When California stripper Brittney, 26, walked into San Francisco’s reopened Gold Club stripping venue again in April after a year, she was confronted with masked-up dancers and just a clutch of patrons.
“My heart just sank. This is just so, so sad,” said Brittney, who asked that her last name not be disclosed to protect her 6-year-old son. An hour of that four-hour shift was spent just waiting for customers and she earned $150, less than a third of what she would have made pre-pandemic.
“A lot of times you’ll see a lot of girls just sitting around,” said Brittney, who started stripping around two years ago to supplement income from two other jobs. “It’s just not fun anymore.”
As some of the United States’ estimated 3,821 strip clubs start to open up again, women who work as strippers are confronting a transformed industry. Revenue in the industry is estimated to have decreased 17.4% in 2020 and is forecast to fall another 1.5% this year, according to research by IBISWorld.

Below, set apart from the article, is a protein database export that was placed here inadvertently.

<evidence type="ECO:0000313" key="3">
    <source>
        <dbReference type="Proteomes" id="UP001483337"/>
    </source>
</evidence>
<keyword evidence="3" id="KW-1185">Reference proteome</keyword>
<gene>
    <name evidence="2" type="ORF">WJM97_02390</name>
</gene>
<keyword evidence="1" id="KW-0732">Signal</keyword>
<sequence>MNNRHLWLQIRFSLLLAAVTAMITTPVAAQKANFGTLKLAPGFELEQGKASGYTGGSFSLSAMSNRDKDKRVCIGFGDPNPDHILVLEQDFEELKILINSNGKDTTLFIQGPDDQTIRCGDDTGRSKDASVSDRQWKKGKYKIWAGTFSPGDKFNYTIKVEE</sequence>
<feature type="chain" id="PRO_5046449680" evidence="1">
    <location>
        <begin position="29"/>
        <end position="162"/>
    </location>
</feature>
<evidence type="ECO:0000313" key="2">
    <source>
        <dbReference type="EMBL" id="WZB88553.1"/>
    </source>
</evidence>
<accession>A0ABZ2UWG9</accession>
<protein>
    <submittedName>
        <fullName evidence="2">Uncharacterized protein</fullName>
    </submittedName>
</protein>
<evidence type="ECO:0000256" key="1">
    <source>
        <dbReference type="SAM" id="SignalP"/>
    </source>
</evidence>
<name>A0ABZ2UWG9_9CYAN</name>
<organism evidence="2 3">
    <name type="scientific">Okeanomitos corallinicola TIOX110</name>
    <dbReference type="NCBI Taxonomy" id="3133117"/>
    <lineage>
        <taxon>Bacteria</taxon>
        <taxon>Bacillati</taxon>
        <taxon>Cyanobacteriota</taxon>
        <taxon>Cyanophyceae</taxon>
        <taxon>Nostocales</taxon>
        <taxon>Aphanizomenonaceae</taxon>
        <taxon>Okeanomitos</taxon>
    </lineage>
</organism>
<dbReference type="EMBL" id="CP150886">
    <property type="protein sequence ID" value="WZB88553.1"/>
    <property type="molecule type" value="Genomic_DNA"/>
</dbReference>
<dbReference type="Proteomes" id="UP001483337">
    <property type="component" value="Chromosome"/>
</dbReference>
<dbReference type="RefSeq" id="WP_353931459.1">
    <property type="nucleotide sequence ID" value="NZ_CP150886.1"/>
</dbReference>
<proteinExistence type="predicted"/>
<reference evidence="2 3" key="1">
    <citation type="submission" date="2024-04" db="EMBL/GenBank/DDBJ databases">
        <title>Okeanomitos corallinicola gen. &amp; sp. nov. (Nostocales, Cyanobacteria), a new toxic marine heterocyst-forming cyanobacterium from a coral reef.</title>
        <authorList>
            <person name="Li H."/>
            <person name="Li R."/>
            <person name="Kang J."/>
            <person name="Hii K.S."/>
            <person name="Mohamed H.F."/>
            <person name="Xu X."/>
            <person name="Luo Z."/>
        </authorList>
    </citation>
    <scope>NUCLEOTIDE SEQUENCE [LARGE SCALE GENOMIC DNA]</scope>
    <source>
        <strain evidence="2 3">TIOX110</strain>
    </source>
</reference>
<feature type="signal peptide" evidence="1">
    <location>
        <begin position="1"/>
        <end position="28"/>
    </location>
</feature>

Under guidelines in San Francisco, for instance, strip clubs such as Gold Club that offer food are able to reopen, but strippers and patrons must keep their masks on. Performances are limited to stage dances, with no physical contact with customers. Lap dances and private “VIP” rooms, the source of the majority of a stripper’s income, are still prohibited.
During the pandemic, strippers in states with stronger anti-coronavirus measures migrated to ones with laxer ones, such as Texas and Florida, according to dancers and club owners. Bob Tapella, the co-owner and manager of Cheetahs Gentleman’s Club in Sunnyvale, California, estimated nearly 60% of his dancers left the state to find work elsewhere.
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